“All governments are more or less ungrateful.”
“Yes, but the Republicans are jealous of you. That class of person is always afraid of his superiors. They cannot endure the Services. Everything that has to do with the navy and the army is odious to them. They are afraid of you.”
“That is possible.”
“They are wretches; they are ruining the country. Don’t you wish to save Penguinia?
“In what way?”
“By sweeping away all the rascals of the Republic, all the Republicans.”
“What a proposal to make to me, dear lady!”
“It is what will certainly be done, if not by you, then by some one else. The Generalissimo, to mention him alone, is ready to throw all the ministers, deputies, and senators into the sea, and to recall Prince Crucho.”
“Oh, the rascal, the scoundrel,” exclaimed the Emiral.
“Do to him what he would do to you. The prince will know how to recognise your services, He will give you the Constable’s sword and a magnificent grant. I am commissioned, in the mean time, to hand you a pledge of his royal friendship.”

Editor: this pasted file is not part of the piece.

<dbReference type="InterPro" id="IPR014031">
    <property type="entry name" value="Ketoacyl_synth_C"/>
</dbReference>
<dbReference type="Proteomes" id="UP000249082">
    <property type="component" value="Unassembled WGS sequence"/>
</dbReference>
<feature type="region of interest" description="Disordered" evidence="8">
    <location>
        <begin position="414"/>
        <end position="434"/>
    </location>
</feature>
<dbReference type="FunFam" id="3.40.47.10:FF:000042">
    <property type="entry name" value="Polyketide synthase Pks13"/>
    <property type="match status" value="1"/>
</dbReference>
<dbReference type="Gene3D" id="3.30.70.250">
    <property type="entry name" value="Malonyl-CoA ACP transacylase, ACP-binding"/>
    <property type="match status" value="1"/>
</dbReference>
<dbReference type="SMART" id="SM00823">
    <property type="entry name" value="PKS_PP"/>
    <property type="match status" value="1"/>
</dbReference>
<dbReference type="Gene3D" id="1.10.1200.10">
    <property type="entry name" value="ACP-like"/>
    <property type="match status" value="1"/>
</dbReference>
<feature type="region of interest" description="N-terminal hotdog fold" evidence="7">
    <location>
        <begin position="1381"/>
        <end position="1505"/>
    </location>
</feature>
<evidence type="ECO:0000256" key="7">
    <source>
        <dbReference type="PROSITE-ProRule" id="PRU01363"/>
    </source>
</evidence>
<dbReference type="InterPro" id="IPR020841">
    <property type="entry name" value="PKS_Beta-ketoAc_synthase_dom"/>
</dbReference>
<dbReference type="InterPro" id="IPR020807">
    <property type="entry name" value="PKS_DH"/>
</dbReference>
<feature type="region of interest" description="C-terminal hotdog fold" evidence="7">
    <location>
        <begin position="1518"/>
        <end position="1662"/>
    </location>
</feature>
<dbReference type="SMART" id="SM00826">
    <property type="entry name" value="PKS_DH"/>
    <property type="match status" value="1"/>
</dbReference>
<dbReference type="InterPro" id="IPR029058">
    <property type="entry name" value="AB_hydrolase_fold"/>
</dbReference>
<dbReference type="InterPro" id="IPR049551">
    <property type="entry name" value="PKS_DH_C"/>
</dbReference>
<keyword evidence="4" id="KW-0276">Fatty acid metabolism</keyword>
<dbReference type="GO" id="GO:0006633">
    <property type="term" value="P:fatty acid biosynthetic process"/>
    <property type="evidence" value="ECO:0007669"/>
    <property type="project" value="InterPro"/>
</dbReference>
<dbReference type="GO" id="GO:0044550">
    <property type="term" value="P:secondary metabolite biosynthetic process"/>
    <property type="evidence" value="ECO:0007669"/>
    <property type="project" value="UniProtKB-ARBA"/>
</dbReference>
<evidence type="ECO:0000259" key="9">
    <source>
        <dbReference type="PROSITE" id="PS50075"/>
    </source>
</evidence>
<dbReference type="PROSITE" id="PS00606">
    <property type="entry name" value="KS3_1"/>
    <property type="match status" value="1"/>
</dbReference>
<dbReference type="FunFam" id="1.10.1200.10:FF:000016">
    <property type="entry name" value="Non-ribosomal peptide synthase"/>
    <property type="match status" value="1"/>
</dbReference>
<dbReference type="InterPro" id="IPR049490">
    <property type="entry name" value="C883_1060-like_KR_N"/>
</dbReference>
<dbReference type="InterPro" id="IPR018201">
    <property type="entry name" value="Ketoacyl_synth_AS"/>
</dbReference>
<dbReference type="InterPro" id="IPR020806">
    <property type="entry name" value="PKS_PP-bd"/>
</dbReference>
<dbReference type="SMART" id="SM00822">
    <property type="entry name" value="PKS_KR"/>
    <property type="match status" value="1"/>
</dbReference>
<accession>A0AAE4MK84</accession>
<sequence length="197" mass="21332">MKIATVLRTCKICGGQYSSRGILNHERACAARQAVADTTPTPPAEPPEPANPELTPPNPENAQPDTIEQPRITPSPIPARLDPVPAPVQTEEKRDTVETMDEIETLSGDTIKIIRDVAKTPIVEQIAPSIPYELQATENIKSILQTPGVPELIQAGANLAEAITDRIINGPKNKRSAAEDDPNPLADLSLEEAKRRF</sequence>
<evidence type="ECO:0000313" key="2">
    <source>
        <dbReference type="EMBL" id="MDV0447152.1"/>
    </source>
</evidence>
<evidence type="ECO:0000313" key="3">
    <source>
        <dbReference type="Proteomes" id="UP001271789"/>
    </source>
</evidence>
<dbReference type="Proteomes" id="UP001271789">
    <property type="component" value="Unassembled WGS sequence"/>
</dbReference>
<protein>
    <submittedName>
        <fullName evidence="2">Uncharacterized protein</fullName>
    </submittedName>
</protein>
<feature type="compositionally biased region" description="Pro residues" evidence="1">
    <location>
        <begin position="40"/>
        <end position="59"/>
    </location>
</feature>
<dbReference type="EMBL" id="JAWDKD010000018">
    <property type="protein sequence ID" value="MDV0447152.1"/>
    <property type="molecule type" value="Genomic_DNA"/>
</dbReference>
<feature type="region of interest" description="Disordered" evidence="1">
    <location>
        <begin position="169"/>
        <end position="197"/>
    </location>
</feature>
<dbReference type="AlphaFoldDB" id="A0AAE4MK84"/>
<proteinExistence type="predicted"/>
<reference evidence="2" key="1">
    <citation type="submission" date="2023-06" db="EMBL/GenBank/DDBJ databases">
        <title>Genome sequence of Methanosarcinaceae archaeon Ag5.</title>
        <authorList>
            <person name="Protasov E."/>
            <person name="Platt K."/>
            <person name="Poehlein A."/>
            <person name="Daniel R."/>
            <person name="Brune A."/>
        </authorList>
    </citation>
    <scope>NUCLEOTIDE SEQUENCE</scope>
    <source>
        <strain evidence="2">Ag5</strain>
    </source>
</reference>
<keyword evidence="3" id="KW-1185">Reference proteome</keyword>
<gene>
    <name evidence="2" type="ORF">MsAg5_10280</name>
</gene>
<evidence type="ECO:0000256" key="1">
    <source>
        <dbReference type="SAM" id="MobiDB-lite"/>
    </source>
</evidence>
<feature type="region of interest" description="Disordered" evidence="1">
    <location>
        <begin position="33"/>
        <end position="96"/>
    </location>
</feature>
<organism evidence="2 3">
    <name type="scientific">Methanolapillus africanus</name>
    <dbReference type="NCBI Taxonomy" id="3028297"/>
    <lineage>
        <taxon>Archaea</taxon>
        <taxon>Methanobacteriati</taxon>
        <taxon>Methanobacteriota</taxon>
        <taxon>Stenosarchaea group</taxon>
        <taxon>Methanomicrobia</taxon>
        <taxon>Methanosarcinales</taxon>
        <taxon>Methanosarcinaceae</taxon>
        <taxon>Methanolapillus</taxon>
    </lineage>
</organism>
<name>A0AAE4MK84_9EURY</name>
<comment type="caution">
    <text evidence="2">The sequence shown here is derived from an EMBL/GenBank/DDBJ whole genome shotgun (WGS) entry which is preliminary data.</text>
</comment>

As she said these words she drew a green cockade from her bosom.
“What is that?” asked the Emiral.
“It is his colours which Crucho sends you.”
“Be good enough to take them back.”
“So that they may be offered to the Generalissimo who will accept them! . . . No, Emiral, let me place them on your glorious breast.”
Chatillon gently repelled the lady. But for some minutes he thought her extremely pretty, and he felt this impression still more when two bare arms and the rosy palms of two delicate hands touched him lightly. He yielded almost immediately. Olive was slow in fastening the ribbon. Then when it was done she made a low courtesy and saluted Chatillon with the title of Constable.
“I have been ambitious like my comrades,” answered the sailor, “I don’t hide it, and perhaps I am so still; but u on my word of honour, when I look at you, the only, desire I feel is for a cottage and a heart.”
She turned upon him the charming sapphire glances that flashed from under her eyelids.
“That is to be had also . . . what are you doing, Emiral?”
“I am looking for the heart.”
When she left the Admiralty, the Viscountess went immediately to the Reverend Father Agaric to give an account of her visit.
“You must go to him again, dear lady,” said that austere monk.
Morning and evening the newspapers that had been bought by the Dracophils proclaimed Chatillon’s praises and hurled shame and opprobrium upon the Ministers of the Republic. Chatillon’s portrait was sold through the streets of Alca. Those young descendants of Remus who carry plaster figures on their heads, offered busts of Chatillon for sale upon the bridges.